Section 1.6. What s Python Good For?


1.6. What's Python Good For?

Because Python is used in a wide variety of ways, it's almost impossible to give an authoritative answer to this question. As a general-purpose language, Python can be used for almost anything computers are capable of. Its feature set applies to both rapid and longer-term development modes. And from an abstract perspective, any project that can benefit from the inclusion of a language optimized for speed of development is a good target Python application domain. Given the ever-shrinking schedules in software development, this is a very broad category.

A more specific answer is less easy to formulate. For instance, some use Python as an embedded extension language, and others use it exclusively as a standalone programming tool. To some extent, this entire book will answer this very questionit explores some of Python's most common roles. For now, here's a summary of some of the more common ways Python is being applied today:


System utilities

Portable command-line tools, testing, system administration scripts


Internet scripting

CGI web sites, Java applets, XML, email, Zope/Plone, CherryPy, Webware, Twisted


GUIs

With tools such as Tk, wxPython, Qt, Gtk, PythonCard, Dabo, Swing, Anygui


Component integration

C/C++ library frontends, product customization


Database access

Persistent object stores, SQL database interfaces


Distributed programming

With client/server APIs like CORBA, CGI, COM, .NET, SOAP, XML-RPC


Rapid-prototyping/development

Tactical run-once programs or deliverable prototypes


Language-based modules

Replacing special-purpose parsers with Python


And more

Image processing, numeric programming, gaming, AI, etc.

On the other hand, Python is not really tied to any particular application area. For example, Python's integration support makes it useful for almost any system that can benefit from a frontend, programmable interface. In abstract terms, Python provides services that span domains. It is all of the things described in the following list.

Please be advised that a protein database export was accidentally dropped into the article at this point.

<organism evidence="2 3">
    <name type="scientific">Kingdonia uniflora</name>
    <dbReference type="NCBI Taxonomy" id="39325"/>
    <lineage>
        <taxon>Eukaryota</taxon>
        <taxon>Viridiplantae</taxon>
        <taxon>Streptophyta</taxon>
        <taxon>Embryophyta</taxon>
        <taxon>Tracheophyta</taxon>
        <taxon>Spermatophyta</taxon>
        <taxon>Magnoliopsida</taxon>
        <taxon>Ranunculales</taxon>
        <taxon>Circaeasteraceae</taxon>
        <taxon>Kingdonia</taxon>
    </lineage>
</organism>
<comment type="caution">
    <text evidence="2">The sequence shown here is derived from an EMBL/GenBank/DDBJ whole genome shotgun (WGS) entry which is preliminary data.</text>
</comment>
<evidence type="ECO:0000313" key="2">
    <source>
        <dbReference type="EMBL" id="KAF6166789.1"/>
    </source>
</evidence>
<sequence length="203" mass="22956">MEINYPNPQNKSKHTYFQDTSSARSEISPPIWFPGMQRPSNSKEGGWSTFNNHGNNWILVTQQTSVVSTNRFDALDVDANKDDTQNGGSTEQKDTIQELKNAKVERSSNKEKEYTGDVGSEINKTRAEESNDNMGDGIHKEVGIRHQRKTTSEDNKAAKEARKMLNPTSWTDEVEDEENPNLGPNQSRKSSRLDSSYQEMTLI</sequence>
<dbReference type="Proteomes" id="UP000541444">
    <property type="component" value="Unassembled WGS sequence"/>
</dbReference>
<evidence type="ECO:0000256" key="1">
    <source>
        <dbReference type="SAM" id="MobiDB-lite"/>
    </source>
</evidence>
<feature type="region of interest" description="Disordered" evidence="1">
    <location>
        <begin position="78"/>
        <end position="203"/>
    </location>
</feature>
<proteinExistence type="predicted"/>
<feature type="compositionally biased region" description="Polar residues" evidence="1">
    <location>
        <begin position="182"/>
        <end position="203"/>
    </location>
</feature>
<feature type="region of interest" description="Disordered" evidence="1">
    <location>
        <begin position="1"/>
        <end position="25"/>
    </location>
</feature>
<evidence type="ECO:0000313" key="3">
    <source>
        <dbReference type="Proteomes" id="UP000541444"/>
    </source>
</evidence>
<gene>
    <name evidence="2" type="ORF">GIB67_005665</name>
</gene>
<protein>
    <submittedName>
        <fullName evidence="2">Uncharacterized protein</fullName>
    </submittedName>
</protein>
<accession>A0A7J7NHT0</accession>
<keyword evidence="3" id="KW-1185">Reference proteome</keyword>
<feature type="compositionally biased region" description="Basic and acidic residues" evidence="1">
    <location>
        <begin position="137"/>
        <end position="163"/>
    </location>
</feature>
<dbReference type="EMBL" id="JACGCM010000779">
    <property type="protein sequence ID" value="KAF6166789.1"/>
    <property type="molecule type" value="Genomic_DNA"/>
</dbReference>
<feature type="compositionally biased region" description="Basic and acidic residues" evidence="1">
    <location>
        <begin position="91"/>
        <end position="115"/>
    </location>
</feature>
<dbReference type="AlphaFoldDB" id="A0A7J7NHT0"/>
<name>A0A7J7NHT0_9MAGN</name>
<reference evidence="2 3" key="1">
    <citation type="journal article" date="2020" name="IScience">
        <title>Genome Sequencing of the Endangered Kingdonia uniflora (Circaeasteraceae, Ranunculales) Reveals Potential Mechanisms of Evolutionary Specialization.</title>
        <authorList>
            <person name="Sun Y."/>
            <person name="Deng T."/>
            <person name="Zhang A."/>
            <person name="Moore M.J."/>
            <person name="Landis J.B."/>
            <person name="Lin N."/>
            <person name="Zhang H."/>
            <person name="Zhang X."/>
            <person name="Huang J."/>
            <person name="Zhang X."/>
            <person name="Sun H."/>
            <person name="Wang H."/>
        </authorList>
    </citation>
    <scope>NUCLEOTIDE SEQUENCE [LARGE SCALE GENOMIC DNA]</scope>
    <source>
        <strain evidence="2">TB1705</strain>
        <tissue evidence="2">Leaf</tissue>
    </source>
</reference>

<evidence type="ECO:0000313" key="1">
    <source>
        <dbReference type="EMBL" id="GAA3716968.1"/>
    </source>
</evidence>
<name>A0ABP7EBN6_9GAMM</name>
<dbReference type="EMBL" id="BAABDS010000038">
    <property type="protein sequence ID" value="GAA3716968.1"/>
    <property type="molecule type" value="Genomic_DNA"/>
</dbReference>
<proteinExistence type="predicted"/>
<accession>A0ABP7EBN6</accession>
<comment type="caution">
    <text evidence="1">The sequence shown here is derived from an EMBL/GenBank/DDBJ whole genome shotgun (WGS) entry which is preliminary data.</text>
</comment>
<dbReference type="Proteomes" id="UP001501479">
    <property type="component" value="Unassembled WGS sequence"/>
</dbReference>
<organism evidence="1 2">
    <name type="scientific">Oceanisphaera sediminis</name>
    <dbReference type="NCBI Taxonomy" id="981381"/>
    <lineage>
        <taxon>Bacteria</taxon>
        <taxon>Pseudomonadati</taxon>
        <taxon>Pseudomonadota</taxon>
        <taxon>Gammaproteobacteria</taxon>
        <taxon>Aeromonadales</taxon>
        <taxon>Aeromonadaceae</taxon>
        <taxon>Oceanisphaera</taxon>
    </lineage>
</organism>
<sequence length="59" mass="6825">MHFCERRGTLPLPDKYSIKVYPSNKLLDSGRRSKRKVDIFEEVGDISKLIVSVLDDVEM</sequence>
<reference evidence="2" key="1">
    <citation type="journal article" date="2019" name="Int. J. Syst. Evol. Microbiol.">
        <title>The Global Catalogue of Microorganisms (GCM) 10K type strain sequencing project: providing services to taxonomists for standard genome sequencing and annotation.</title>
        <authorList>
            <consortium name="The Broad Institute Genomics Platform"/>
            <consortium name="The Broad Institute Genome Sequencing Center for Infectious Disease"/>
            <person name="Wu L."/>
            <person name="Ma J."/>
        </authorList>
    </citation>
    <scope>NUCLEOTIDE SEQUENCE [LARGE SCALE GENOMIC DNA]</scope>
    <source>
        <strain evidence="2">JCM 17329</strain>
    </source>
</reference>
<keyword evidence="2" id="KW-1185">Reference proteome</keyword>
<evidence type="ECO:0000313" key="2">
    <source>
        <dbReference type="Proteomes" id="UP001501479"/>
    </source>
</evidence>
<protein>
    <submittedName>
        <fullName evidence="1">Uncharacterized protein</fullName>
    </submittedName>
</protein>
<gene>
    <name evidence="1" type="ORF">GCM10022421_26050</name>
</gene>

"Buses Considered Harmful"

The PSA organization described earlier was originally formed in response to an early thread on the Python newsgroup that posed the semiserious question: "What would happen if Guido was hit by a bus?" The more recent PSF group has been tasked to address similar questions.

These days, Python creator Guido van Rossum is still the ultimate arbiter of proposed Python changes. He was officially anointed the BDFLBenevolent Dictator For Lifeof Python, at the first Python conference and still makes final yes and no decisions on language changes (and usually says no: a good thing in the programming languages domain, because Python tends to change slowly and in backward-compatible ways).

But Python's user base helps support the language, work on extensions, fix bugs, and so on. It is a true community project. In fact, Python development is now a completely open processanyone can inspect the latest source-code files or submit patches by visiting a web site (see http://www.python.org for details).

As an open source package, Python development is really in the hands of a very large cast of developers working in concert around the world. Given Python's popularity, bus attacks seem less threatening now than they once did; of course, I can't speak for Guido.


  • A dynamic programming language, ideal for situations in which a compile/link step is either impossible (on-site customization) or inconvenient (prototyping, rapid development, system utilities)

  • A powerful but simple programming language designed for development speed, ideal for situations in which the complexity of larger languages can be a liability (prototyping, end-user coding, time to market)

  • A generalized language tool, ideal for situations in which we might otherwise need to invent and implement yet another "little language" (programmable system interfaces, configuration tools)

Given these general properties, you can apply Python to any area you're interested in by extending it with domain libraries, embedding it in an application, or using it all by itself. For instance, Python's role as a system tools language is due as much to its built-in interfaces to operating system services as to the language itself.

In fact, because Python was built with integration in mind, it has naturally given rise to a growing library of extensions and tools, available as off-the-shelf components to Python developers. Table 1-2 names just a few as a random sample (with apologies to the very many systems omitted here). You can find more about most of these components in this book, on Python's web site, at the Vaults of Parnassus and PyPI web sites mentioned earlier in this chapter, and by a simple Google web search.

How Python Runs Your Code